I observed the art making of my nephew Oliver as part of a Child Art Making Exercise for Belmont's Master of Arts in Teaching program in Nashville, TN. The observation fell on Spring Break. And, here's what happened.
For the first time in about 3 months, I had a childless week. I teach about 3 classes per week, and this particular week no classes were scheduled until Saturday. So, I called up my sister and asked her if my 5 year old nephew Oliver could participate in the art making exercise for my graduate program at Belmont.
My nephews were on Spring Break, but she said yes. Oliver loves to draw and make things, so this project was a natural fit.
She lives in Dallas, TX and I live in Nashville, TN so we arranged for this to happen via telephone and video (Skype would have been too cumbersome for collecting physical data).
Oliver sat at the kitchen table while his father videoed him. His brother Liam was behind the camera calling out various things to draw. But, Oliver stayed focused.
His first drawing was of a red marker. He was drawing with markers, so there was a bit of hesitation at the beginning when he thought he would have to use the red marker he is looking at to draw the same red marker, exclaiming, "but how do I draw this it?" After a few seconds, he quickly realized he could draw the red marker with the pink marker. And, so he began.
He confidently drew the outline of the marker, only lifting his marker once from the page. And, then he carefully lettered the name "Bic" on the side of the marker. What struck me as interesting is that he left out the line that defines and separates the cap from the main part of the marker. I thought it was interesting because he knew the marker was red as it has a red cap, but he didn't bother to color it in with the pink marker. I think he made this decision because the marker was pink and the marker he was looking at was red. Why would you color in a red cap with a pink marker? It's not the same color!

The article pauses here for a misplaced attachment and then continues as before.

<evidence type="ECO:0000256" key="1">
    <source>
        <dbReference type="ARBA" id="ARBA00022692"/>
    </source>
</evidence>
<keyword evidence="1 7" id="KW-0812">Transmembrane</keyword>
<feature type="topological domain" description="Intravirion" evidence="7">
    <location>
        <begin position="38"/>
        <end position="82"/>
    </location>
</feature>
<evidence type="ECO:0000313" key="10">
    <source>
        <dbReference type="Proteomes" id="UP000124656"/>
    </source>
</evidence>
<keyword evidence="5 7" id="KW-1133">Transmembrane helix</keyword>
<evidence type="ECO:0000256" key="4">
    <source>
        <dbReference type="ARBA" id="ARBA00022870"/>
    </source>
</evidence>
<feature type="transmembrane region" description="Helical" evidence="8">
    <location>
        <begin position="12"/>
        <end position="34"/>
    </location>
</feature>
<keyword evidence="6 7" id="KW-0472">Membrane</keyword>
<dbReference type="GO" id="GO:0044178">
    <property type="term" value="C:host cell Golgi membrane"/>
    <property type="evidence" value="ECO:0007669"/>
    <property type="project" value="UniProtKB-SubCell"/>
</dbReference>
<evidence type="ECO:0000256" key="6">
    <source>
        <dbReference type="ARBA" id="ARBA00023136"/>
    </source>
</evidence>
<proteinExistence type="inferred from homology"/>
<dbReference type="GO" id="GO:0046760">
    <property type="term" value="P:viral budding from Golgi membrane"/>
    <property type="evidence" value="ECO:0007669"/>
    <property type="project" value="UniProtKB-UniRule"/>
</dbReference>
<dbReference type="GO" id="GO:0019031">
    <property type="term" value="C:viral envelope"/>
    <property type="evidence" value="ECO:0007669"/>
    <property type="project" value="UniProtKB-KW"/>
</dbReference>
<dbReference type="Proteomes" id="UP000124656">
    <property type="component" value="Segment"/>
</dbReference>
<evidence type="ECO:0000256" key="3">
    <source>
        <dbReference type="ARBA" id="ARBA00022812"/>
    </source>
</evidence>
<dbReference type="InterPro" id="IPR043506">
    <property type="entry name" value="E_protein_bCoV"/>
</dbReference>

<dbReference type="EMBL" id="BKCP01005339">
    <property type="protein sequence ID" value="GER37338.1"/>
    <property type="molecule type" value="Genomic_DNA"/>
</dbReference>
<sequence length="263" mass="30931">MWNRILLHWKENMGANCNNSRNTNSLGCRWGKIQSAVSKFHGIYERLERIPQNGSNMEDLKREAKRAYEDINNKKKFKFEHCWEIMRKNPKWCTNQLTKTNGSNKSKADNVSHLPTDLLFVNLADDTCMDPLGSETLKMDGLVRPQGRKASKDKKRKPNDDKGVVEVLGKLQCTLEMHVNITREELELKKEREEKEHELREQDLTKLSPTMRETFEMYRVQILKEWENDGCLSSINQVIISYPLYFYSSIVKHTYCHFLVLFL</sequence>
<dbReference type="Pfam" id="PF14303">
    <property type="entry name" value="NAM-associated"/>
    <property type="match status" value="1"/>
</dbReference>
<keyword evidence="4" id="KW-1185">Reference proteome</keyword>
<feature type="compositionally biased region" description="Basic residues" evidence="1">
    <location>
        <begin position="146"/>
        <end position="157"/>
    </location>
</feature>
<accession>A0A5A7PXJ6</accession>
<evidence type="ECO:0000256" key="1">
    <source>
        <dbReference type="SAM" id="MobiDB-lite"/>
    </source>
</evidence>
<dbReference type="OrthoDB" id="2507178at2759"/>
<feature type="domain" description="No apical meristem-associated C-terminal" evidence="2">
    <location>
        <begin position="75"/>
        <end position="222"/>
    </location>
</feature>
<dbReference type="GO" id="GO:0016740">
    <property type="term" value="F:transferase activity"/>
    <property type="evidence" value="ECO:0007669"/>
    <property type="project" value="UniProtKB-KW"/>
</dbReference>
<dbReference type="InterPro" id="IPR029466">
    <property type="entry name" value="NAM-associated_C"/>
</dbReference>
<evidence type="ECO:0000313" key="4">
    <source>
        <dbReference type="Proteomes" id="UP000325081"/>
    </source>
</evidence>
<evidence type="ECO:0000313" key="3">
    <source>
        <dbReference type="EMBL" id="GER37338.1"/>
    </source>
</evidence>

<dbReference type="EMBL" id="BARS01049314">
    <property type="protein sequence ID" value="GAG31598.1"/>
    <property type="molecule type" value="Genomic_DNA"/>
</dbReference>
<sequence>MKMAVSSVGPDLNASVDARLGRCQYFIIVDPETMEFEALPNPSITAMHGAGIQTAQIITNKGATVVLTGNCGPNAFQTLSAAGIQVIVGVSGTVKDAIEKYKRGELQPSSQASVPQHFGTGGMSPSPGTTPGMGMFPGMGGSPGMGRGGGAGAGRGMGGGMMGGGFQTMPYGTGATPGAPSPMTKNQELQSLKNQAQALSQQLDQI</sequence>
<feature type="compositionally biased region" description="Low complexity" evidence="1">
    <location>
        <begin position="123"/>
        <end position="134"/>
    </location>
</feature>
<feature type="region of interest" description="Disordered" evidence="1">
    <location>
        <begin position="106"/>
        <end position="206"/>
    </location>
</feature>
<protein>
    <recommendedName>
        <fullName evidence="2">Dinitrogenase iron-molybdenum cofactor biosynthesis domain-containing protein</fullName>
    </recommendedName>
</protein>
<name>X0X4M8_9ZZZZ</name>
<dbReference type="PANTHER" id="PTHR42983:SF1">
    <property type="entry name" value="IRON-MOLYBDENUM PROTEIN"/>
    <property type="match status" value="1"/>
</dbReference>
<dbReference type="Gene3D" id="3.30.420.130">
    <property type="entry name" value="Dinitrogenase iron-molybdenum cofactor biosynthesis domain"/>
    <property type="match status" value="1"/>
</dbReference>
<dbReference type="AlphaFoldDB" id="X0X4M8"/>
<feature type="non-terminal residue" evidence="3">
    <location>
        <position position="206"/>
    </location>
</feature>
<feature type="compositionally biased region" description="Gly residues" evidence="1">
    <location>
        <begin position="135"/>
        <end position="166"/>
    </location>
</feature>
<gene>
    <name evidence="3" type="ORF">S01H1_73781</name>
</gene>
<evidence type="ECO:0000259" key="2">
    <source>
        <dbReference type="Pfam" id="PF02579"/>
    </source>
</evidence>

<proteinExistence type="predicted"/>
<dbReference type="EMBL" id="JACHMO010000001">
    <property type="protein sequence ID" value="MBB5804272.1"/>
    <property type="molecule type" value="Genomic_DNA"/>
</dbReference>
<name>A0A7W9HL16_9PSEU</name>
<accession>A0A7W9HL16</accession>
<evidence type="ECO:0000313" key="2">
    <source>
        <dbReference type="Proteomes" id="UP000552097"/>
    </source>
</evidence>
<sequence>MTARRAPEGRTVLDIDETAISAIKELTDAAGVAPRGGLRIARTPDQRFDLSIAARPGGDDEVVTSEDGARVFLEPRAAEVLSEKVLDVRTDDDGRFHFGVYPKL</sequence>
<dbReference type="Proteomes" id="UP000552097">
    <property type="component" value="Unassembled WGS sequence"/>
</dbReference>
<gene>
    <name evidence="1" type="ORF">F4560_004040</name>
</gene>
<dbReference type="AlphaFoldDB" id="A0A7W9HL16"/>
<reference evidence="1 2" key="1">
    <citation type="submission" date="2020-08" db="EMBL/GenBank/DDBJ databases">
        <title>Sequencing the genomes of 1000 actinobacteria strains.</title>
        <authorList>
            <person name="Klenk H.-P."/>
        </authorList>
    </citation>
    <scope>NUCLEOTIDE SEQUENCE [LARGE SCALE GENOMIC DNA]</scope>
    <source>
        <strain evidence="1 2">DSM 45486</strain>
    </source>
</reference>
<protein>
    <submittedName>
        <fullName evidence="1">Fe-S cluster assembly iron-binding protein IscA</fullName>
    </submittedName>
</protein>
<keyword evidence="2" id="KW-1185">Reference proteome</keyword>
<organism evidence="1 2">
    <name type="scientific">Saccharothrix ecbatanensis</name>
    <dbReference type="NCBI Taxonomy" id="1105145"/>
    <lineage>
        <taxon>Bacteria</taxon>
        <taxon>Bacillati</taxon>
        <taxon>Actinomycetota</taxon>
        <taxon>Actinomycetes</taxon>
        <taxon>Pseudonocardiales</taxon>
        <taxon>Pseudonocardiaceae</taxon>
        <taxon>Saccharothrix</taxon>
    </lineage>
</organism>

The second drawing that Oliver was making, I asked him to draw from his imagination. He drew a ship on the water. The ship was u-shaped with a line across the top and contained 3 windows. It had a mast with a sail. The water was bright blue, matching the sky. A sun was tucked like a yellow spider in the upper right hand corner of the page. Then he drew what appeared to be a dock: a long brown line in the water, with four lines attached, perpendicular. After proudly exclaiming he was finished, his brother Liam yelled from behind the camera, "draw a human!" Easily falling to pressure, Oliver quickly drew a stick figure standing on the deck of the ship.
It had been raining a lot during the week of his Spring Break, so I can imagine why water was in his thoughts. But he didn't add any fish or birds to his drawing, which I thought was surprising. Both of my nephews are big animal-lovers, but maybe he felt rushed. It is a bit awkward to be forced to draw on the spot, especially on camera.
Another thing I found interesting was the order of which he drew the items on the page. First he drew the water, then drew the boat (without the windows), next was the mast and sail, then the sun, and finally the dock. He went back with a green marker and drew the windows on the boat and the blue sky was the absolute last addition.